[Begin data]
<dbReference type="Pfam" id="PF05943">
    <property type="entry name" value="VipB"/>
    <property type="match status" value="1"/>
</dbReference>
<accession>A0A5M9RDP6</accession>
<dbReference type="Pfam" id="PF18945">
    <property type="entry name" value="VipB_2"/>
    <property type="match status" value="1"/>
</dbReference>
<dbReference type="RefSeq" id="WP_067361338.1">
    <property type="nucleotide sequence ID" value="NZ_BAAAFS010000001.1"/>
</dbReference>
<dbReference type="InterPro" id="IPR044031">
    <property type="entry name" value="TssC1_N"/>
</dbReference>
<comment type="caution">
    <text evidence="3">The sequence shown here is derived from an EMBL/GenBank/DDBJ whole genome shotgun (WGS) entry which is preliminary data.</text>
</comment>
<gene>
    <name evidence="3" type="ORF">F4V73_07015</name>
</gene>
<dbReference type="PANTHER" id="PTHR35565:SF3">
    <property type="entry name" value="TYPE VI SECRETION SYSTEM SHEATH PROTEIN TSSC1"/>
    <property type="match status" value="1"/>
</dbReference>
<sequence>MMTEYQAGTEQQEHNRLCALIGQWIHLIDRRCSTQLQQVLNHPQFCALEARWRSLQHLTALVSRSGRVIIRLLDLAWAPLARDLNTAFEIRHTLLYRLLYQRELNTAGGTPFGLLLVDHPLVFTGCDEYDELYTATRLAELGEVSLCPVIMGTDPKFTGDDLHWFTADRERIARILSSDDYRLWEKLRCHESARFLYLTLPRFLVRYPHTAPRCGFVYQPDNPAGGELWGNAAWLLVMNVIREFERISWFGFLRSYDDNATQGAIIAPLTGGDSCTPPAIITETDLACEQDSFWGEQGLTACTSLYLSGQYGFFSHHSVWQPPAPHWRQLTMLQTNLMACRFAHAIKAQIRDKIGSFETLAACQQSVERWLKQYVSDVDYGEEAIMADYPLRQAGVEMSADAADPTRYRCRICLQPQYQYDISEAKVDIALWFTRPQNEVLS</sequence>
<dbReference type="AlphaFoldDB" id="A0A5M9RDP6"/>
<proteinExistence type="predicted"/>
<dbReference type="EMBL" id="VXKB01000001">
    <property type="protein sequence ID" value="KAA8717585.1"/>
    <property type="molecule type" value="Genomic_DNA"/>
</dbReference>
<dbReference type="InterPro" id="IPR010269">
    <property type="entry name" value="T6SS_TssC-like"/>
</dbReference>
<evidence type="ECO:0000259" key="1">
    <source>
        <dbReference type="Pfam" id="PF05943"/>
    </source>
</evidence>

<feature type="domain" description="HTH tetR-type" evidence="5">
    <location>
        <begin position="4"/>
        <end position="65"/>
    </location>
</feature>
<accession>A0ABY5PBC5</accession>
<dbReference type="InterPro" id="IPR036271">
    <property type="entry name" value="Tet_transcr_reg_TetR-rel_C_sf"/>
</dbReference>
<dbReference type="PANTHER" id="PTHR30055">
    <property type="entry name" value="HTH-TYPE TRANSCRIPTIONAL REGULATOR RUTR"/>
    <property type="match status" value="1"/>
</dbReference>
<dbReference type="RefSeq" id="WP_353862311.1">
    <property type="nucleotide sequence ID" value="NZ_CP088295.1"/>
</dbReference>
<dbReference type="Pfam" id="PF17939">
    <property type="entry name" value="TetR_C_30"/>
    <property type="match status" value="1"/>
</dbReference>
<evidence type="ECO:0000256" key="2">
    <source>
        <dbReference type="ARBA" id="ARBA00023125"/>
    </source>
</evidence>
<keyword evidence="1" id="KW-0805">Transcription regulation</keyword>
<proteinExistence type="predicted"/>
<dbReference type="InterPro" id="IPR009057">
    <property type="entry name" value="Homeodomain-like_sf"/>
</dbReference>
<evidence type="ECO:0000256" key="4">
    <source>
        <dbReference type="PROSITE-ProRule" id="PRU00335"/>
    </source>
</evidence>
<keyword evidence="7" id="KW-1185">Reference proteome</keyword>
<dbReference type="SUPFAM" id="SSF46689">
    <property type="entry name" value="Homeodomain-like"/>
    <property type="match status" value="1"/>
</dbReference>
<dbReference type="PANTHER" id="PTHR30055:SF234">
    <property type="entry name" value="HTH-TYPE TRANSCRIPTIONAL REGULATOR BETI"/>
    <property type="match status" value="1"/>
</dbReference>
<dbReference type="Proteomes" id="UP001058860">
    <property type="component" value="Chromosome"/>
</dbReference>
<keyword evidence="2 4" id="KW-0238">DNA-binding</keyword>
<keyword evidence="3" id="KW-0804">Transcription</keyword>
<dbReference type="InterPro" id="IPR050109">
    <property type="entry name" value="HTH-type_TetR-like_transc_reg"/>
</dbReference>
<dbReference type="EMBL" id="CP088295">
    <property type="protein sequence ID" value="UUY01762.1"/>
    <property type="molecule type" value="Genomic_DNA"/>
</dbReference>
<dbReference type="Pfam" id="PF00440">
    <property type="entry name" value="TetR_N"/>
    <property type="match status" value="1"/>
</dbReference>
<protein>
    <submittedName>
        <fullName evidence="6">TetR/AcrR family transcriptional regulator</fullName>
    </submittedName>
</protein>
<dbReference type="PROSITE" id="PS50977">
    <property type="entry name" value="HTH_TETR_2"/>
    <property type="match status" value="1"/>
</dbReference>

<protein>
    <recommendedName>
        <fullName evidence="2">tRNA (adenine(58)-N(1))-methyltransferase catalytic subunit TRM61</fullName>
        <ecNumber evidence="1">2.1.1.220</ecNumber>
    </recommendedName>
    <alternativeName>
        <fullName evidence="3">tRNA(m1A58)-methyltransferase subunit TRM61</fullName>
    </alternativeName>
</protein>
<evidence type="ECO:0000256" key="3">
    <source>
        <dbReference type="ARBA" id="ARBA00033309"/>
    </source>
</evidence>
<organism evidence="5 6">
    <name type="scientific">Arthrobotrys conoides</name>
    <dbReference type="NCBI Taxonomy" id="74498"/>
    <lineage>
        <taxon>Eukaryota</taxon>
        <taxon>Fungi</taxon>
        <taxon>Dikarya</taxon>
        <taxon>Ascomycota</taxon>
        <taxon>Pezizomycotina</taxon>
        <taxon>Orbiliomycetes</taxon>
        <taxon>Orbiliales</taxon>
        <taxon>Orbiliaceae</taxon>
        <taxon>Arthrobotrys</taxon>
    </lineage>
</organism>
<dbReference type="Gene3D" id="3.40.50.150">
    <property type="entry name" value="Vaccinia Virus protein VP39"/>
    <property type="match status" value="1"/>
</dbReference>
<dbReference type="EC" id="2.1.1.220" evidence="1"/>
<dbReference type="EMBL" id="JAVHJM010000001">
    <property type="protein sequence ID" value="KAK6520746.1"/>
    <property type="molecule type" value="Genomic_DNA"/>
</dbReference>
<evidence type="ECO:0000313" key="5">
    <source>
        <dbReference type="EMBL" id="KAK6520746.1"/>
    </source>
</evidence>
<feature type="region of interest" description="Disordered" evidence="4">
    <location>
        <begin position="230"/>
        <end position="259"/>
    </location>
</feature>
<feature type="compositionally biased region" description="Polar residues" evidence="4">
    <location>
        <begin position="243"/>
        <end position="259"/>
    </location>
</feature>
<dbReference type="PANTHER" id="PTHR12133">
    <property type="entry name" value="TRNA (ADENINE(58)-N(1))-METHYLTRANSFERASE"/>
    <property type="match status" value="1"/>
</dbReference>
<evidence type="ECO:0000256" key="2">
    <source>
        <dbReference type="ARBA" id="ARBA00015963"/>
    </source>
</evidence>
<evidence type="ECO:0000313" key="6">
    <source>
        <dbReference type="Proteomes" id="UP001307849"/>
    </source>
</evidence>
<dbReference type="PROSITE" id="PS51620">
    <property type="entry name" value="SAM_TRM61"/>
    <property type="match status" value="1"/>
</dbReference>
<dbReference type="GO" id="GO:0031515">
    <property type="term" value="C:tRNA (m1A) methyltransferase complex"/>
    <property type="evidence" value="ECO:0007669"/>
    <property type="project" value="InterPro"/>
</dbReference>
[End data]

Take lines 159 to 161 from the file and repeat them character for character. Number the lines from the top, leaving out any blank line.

</feature>
<feature type="compositionally biased region" description="Polar residues" evidence="4">
    <location>